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Why New Mexicans Love Tamales

The holidays in New Mexico aren't complete without tamales, which are practically the official state food between Thanksgiving and New Year's. The best tamales are made at home at a tamalada, where everyone gets together to assemble the warm bundles of traditional fare. 



Making tamales is a chance to get together with family and friends, especially Abuelita. Grandmothers pass their knowledge down to the next generation, and every family has one, whether it's a Grandma, a favorite aunt, or a family friend. She's the glue who holds it all together. 

Traditional Ingredients

Caleb Phillips/Flickr

Tamales are about traditions, and every family has their own. Must have ingredients include corn husks, masa, and some sort of filling. Before assembling the tamales, the cooks gather everything together in one place.

Chile is Mandatory


Tamales can be made with different fillings, but the standard is shredded pork with red chile. Chile is a must, whether it's used in the meat or vegetable stuffing, or in the sauce that goes on top once they're done. Simmering the meat the day before assembly fills the house with the aroma of good food to come. The best tamales are stuffed with love.

Don't Forget the Sauce

Making tamales is hard work. That's why it's important to make your margaritas before getting started on the tamalada assembly line. 

It's a Gathering

Little Zey/Flickr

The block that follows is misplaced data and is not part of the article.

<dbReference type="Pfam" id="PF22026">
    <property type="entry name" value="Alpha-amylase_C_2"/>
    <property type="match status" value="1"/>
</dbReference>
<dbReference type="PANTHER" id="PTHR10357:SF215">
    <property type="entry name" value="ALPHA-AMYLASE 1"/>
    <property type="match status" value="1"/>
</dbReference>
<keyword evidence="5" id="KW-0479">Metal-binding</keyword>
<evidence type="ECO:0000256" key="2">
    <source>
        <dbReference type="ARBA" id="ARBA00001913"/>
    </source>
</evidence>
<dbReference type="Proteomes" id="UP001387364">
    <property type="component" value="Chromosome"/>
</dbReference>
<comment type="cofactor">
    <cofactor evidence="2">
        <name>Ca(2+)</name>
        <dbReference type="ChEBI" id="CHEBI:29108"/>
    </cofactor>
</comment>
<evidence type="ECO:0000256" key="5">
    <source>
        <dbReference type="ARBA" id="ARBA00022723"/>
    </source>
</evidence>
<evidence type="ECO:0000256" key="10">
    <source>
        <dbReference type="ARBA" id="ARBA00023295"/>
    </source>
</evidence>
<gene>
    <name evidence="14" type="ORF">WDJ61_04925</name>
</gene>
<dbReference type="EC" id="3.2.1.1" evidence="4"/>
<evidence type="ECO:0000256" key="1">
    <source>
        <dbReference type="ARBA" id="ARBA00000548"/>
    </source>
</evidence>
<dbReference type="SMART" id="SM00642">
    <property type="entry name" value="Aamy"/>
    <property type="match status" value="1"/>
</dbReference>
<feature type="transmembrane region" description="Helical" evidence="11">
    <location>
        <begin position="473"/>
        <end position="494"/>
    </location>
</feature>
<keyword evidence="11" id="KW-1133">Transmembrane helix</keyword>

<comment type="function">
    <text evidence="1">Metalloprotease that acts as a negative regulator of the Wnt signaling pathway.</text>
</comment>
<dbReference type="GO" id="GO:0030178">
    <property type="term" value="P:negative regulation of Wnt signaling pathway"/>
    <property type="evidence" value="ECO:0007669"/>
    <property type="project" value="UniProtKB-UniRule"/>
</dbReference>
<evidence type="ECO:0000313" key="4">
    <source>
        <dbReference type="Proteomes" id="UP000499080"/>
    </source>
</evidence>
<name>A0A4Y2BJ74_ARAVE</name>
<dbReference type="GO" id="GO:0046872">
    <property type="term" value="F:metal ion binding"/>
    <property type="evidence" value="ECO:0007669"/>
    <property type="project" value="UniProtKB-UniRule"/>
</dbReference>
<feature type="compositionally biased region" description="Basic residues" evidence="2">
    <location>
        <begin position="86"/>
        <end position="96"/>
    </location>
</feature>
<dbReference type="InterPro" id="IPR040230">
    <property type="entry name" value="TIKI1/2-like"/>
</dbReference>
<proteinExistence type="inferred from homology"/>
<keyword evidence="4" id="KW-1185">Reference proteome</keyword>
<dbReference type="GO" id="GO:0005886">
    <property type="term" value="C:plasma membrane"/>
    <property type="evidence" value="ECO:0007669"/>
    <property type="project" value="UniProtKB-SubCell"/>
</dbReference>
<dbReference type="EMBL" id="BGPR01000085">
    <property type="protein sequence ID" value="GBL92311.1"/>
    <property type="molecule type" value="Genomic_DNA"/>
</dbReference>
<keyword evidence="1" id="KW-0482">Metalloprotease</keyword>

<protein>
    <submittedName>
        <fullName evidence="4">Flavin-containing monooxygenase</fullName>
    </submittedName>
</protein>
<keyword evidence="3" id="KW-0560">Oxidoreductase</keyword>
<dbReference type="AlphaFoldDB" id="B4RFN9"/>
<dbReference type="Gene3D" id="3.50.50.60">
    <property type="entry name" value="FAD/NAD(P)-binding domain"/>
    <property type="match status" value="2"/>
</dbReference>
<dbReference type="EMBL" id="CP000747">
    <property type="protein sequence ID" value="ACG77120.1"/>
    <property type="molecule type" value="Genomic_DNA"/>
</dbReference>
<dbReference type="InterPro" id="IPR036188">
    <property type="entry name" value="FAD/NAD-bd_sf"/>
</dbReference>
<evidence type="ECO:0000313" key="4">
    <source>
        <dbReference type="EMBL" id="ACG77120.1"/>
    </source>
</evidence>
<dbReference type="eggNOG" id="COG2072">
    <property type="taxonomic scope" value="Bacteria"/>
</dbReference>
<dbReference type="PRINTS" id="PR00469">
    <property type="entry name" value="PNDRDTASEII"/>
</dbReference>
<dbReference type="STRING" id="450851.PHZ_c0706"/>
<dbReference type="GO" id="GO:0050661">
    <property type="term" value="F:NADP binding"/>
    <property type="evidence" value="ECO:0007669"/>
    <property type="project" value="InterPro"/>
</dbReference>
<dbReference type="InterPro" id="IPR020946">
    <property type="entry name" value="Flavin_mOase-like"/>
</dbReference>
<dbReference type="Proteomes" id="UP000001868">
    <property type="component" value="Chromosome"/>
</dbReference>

Tamale making is labor intensive, so friends and family traditionally gather at the beginning of the holidays to make them as a group, and share the food around.

Put on your hair nets and aprons and roll up your sleeves. Before making tamales with family and friends factory-line style, it might pay to watch a little Lucy first.

Lucy's Famous Chocolate Scene

Lucy and Ethel figure out that the best way to keep any assembly line going is to eat as you go. 

The Work is Shared

Little Zey/Flickr

Everyone has a task: spreading the masa, dropping the filling on top, or rolling the filling up in the softened corn husk. Working together helps ensure there will be enough tamales to get through the holiday season.



Everyone gets hungry when making tamales. The unofficial little sister to the tamale is posole. Even a small bowl can rejuvenate a tired and hungry cook.

Steam in Batches

Tim Lauer/Flickr

Once the tamales are stuffed and rolled, they're steamed. Some tie the corn husks with strings, others simply stuff them in steamers and cook until done. Some might say the smell of steaming tamales is the smell of a New Mexico Christmas.



Eat. Eat on Thanksgiving, Christmas eve, Christmas morning, Christmas day, New Year's eve, New Year's day, and if you have any left, on Epiphany Sunday.


Katie Schumm/Flickr

Sometimes, it's good to save some masa for chocolate tamales. Everyone loves dessert.

There's Always Carry Out

Not everyone has time to cook tamales, or to have a tamalada. Often, tamales run out before holidays are done. That's why there are places that specialize in takeout.